I listened to the audio version of this book and found it extremely moving and engaging. There were several readers playing the part of individual characters. All were excellent.
The book takes place in two parallel time zones of war, one beginning in 1912 and the other in 1940. It is told through a series of letters between the characters.
In 1912, the poetess Elspeth Dunn, lives on the Isle of Skye, in Scotland. Once, she had secretly dreamed of being a geologist, but her fear of water has kept her trapped on the island. When she gets her first fan letter from a reader named David Graham who lives in Urbana, Illinois, whose secret dream is to be a ballet dancer, her life takes a turn in a completely different direction. She calls him Davey and he decides to call her Sue, in the frequent, but secret, touching correspondence that develops over the years.
Elspeth’s husband, Ian, a fisherman, had grown very distant and eventually left her to join the fight in Europe, during WWI. Her confused loneliness is abated, not by the rare correspondence from Ian, but by the letters that often arrive from Davey. After some time, Davey also joins the fight in Europe. He will drive an ambulance. She has a divided allegiance, but she misses them both.
Ian was best friends with Elspeth’s brother, Finlay, and when he discovers her secret letter writing and her secret feelings toward Davey, he is enraged because she has been betraying his friend, Ian, who is now MIA and presumed dead. The family is torn apart when Finlay packs up and leaves home. Will the problems ever be solved and families reunited or will many more cans of worms be opened? Will anything move Elspeth to conquer her fear of water to leave the island?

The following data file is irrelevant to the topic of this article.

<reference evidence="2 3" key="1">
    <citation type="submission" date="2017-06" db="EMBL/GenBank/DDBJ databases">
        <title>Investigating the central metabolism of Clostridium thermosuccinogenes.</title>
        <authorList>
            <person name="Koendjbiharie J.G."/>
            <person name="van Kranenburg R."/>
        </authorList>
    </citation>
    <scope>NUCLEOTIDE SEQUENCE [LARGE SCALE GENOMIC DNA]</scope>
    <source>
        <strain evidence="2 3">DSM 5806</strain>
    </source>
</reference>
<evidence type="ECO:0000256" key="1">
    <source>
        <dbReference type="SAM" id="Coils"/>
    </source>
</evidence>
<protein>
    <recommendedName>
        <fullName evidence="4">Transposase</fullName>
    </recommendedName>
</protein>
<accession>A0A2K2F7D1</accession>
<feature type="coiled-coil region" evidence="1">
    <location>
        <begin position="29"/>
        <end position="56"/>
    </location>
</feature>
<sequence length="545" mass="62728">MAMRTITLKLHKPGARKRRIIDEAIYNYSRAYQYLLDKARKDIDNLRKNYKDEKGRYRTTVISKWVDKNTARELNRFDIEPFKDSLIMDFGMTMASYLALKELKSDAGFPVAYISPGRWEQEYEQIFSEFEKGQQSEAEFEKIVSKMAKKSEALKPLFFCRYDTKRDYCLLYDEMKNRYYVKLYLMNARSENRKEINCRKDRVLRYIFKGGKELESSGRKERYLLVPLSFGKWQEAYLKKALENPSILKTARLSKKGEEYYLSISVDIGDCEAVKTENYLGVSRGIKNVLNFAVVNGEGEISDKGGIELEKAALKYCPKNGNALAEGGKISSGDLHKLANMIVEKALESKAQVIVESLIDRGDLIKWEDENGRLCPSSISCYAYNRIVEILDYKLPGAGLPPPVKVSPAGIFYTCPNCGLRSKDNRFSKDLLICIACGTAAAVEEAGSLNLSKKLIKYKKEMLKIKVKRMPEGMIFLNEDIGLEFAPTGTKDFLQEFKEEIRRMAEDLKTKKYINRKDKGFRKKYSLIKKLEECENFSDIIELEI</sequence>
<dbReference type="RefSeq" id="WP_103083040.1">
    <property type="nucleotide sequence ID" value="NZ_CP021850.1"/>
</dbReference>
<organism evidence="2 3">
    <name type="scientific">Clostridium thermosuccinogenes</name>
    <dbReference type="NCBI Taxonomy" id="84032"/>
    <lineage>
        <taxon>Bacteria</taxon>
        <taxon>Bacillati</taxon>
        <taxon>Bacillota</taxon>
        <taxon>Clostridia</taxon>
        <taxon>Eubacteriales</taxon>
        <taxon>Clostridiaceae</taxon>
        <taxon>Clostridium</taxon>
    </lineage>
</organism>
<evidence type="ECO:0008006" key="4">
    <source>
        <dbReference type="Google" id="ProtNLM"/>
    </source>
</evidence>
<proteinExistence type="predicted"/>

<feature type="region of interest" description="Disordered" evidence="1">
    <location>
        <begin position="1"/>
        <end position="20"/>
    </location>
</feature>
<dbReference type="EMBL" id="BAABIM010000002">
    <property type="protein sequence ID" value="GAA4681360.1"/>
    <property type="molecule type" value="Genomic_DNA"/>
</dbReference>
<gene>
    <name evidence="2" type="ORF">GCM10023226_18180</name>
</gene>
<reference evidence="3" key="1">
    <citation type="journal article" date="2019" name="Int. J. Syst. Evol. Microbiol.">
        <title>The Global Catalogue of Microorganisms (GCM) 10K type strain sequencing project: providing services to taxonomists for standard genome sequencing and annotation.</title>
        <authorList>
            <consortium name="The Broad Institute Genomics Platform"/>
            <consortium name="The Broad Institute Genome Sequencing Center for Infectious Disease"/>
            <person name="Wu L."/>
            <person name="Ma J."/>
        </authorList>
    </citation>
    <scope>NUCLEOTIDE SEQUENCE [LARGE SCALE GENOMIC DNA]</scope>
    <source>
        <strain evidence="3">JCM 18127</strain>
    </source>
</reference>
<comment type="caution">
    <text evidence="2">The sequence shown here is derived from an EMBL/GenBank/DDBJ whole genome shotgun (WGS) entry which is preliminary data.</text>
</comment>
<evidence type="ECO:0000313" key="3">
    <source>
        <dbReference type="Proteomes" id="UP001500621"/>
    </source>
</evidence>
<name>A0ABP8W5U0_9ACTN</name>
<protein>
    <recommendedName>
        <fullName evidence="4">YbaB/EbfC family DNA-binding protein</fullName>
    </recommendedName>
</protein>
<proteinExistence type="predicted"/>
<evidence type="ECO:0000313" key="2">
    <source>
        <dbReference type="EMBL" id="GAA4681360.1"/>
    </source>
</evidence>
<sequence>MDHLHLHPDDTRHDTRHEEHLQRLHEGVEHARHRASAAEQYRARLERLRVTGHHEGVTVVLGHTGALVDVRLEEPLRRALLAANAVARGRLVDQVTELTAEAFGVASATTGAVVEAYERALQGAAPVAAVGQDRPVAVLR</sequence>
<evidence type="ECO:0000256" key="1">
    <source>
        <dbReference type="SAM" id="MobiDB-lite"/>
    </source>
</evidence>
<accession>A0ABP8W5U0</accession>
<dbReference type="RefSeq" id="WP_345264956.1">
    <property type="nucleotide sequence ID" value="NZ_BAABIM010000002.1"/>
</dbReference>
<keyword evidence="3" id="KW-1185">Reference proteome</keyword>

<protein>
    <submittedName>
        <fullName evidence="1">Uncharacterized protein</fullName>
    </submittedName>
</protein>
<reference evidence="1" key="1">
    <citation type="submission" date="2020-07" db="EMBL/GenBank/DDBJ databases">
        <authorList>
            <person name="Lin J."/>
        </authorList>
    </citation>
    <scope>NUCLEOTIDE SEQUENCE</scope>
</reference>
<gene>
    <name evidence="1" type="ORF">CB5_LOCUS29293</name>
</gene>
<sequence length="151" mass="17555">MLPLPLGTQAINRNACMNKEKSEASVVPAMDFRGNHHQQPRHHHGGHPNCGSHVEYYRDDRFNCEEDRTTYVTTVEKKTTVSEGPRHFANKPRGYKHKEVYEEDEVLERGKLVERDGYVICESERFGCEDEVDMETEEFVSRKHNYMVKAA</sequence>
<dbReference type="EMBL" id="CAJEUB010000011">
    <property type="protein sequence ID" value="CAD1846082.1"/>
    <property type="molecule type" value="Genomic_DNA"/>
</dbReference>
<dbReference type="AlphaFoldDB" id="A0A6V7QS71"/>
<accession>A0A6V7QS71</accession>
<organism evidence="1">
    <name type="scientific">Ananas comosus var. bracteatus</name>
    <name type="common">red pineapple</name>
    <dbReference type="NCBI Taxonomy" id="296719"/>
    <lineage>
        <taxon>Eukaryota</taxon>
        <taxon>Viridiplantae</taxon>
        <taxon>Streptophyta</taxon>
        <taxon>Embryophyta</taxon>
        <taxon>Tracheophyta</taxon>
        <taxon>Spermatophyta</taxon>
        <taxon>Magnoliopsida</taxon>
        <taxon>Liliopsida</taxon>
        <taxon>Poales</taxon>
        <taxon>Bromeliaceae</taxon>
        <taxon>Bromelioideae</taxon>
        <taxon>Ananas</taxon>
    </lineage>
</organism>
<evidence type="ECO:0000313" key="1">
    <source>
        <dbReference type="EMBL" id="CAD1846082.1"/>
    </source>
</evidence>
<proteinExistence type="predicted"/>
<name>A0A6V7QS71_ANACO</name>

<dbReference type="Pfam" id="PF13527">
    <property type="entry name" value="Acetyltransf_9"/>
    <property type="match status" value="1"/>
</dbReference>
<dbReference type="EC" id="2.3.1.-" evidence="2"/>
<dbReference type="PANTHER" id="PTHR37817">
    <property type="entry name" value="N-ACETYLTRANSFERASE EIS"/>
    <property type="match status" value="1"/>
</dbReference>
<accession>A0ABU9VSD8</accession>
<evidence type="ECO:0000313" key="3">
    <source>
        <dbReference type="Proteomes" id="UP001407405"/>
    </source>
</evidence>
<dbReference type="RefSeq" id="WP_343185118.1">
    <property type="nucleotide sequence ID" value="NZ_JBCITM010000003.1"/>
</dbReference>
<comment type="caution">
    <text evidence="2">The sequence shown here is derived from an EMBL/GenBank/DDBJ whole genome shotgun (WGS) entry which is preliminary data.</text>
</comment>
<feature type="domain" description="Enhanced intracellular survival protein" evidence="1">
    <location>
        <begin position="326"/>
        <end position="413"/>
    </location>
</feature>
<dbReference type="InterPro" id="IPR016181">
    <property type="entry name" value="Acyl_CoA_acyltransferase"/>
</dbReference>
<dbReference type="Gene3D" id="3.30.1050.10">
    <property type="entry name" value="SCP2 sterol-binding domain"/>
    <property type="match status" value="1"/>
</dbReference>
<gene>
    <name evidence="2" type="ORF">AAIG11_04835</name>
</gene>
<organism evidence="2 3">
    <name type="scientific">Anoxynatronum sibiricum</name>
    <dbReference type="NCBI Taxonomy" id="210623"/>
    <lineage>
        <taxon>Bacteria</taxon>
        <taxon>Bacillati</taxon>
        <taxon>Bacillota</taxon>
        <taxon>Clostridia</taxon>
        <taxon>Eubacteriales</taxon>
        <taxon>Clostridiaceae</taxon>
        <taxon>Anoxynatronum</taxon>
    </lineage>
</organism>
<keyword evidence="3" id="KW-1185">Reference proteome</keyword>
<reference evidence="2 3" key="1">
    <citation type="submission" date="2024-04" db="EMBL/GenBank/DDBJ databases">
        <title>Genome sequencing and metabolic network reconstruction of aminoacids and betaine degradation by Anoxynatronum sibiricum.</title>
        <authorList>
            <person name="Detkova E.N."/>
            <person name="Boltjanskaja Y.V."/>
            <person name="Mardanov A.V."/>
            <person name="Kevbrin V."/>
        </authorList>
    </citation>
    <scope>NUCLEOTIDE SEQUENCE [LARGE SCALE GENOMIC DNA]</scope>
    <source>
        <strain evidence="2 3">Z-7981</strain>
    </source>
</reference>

Now move to 1940, Margaret Dunn is meeting and writing to Paul. They believe they are in love. It is again a time of war and he, too, joins up to fight. Her mother warns her to be careful about love in wartime, because it is a time when hearts often make rash decisions. Margaret is confused by her mother’s odd behavior, especially in the coming days, after her mother's secret cache of letters addressed to Sue, is accidentally discovered in their home. Sue is a person unknown to Margaret. Shortly afterward, her mom disappears, and Margaret sets out to solve the mystery.
Switching back to the 1912 era, the reader discovers that by a trick of fate, Davy and Ian wind up in the same prison camp and the story begins to twist and turn as more and more letters are revealed and more secrets disclosed.
Through the correspondence and interviews with people in 1940, who knew Margaret’s mother, the story is told and it is told with a good deal of humor in the back and forth letters, but the background love story is one of longing and tenderness, as well as secrets and deceptions. The eloquent correspondence of both couples exposes the actions of the characters that have changed their lives indelibly and have been carried with heavy hearts for decades.